In the first of a series, Stephen Gillam outlines the impact of legislation that will amend more than 80 acts.
If National, Labour and the Greens all agree on a bill, you know it's going to be a big one.
And the chances are that if you own a company, or have shares in one, the Financial Reporting Bill will affect you in some way.
The bill passed its second reading this month, and while there is no date set for the third reading, it will almost certainly become law soon, replacing the Financial Reporting Act 1993.
Its author, Commerce Minister Craig Foss, says the 169-page bill is designed to update and simplify current legislation and amend more than 80 acts and clean up inconsistencies.
Bell Gully partner Glenn Joblin says the bill will bring the current act up-to-date with legislation that has been passed since 1993.
"What they've tried to do is put the financial reporting obligations under individual statutes," he says.
For example, companies will be covered by the Companies Act 1993 and charities will still refer to the Charities Act 2005, but Joblin says that while there will still be cross-referencing, relevant legislation should be easier to find. Financial statements still have to be prepared under generally accepted accounting practices and the fair and true principle in the same way as the 1993 act dictates, even though the reference to them is removed in the new bill.
SMEs expected to benefit from lower compliance costs
Legal experts say small and medium enterprises (SMEs) stand to benefit most from changes to New Zealand's financial reporting system which promise to lower compliance costs.
The Financial Reporting Bill, drafted by Commerce Minister Craig Foss, is almost certain to pass its third reading in Parliament as it has wide cross-party support. The bill aims to ease the burden of compliance costs for companies in New Zealand, by removing the legal obligation for SMEs to prepare financial statements, and redefining what a large company is so there will effectively be fewer of them.
New Zealand Institute of Chartered Accountants spokesman John Hodge says preparing a financial statement can take a significant amount of time and money, and this bill is expected to ease the compliance burden of SMEs.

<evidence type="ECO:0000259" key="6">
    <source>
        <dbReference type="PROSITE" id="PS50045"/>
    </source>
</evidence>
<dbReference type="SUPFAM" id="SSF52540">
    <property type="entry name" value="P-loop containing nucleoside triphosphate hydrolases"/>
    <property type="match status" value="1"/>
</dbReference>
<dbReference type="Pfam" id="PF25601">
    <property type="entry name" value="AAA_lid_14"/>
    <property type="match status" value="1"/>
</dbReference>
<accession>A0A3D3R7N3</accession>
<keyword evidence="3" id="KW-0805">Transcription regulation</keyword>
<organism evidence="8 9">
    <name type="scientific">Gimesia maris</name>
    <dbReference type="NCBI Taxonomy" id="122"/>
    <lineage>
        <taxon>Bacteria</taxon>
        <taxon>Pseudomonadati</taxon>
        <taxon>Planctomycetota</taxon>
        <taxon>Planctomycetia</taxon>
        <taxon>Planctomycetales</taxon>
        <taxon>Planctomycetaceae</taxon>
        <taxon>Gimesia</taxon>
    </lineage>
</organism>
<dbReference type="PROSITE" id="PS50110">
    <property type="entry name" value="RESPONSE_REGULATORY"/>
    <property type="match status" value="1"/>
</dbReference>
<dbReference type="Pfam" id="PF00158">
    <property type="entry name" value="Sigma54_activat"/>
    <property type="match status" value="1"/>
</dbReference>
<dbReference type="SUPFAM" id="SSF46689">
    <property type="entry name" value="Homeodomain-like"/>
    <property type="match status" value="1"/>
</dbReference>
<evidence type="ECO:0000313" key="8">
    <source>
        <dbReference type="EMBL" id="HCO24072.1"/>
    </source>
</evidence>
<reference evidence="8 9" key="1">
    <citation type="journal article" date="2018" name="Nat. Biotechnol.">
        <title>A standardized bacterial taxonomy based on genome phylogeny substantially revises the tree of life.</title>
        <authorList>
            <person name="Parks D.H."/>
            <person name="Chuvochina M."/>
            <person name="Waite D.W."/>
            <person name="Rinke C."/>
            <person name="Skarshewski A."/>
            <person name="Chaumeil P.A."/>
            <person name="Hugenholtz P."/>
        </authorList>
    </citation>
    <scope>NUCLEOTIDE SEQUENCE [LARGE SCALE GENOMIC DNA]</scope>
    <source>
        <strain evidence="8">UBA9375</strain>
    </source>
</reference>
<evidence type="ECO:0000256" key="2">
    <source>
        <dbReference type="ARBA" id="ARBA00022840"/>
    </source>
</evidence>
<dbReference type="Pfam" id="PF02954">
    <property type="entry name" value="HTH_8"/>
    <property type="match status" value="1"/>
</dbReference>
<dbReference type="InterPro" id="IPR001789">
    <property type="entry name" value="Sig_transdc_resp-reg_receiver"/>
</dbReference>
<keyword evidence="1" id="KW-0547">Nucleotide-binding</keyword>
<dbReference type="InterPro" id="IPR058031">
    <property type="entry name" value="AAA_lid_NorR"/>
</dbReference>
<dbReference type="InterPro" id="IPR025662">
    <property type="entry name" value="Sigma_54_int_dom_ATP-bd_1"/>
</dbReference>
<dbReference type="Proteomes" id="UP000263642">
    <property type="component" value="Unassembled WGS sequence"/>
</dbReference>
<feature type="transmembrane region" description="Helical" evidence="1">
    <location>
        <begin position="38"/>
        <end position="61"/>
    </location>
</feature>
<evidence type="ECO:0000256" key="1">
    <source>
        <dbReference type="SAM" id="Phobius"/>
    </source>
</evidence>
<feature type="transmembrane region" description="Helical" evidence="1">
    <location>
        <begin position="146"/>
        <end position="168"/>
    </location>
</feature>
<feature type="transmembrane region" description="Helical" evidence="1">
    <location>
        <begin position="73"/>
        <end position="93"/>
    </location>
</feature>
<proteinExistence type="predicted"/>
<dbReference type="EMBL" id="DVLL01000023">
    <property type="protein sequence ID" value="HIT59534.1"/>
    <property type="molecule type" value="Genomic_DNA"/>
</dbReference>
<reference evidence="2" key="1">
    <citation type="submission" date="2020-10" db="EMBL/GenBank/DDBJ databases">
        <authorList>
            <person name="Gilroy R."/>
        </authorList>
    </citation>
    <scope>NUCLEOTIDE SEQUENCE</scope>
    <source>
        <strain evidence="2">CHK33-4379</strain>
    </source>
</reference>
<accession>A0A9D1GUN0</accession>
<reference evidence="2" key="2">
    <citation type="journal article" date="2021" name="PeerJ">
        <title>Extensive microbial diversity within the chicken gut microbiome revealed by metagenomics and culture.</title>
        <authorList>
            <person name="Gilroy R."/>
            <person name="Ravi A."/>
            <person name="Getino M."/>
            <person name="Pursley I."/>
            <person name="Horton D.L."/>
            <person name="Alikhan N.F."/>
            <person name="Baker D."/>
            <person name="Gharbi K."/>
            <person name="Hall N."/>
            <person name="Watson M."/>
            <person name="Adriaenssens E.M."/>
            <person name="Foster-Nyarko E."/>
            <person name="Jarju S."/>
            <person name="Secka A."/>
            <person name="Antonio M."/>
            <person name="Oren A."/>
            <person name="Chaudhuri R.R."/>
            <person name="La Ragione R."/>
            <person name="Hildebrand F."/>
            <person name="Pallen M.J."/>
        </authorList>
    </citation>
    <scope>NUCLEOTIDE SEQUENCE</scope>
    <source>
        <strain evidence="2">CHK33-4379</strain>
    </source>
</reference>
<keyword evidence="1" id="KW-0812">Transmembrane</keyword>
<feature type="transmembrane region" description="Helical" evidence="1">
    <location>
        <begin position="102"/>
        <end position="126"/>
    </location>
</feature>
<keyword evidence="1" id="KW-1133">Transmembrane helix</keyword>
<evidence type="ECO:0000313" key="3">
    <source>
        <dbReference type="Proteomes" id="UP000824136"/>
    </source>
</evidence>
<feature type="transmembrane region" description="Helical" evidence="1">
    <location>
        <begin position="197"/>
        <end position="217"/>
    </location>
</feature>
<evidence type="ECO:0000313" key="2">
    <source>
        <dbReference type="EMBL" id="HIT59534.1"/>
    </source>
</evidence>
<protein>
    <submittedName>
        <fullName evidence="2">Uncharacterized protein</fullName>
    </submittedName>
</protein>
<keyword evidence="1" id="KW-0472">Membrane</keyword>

"It can be a significant cost so there's a lot of information that goes behind it, a lot of preparation so there is a substantive reduction is costs from an SME's perspective."
However, he says there will still be reasons for SMEs to prepare financial statements.
"While there's the removal of a legal requirement to prepare statements, there'll be other mechanisms to prepare financial statements," he says.
Banks, directors and prospective buyers will still have reasons to request financial statements, and they will still be used for filing tax returns.
The bill will also change the definition of a "large" company. Current legislation makes a company "large" if two of the following apply:
* The total assets value of that company and its subsidiaries exceeds $10 million.
* The total turnover of that company and its subsidiaries exceeds $20 million.
* The company has 50 or more full-time equivalent employees.
The new definition will make it "large" if one of the following applies:
* The total assets value of that company and its subsidiaries exceeds $60 million over the previous two accounting periods.
* The total revenue of the entity and its subsidiaries exceeds $30 million over the previous two accounting periods.
How shareholders and charities will be affected.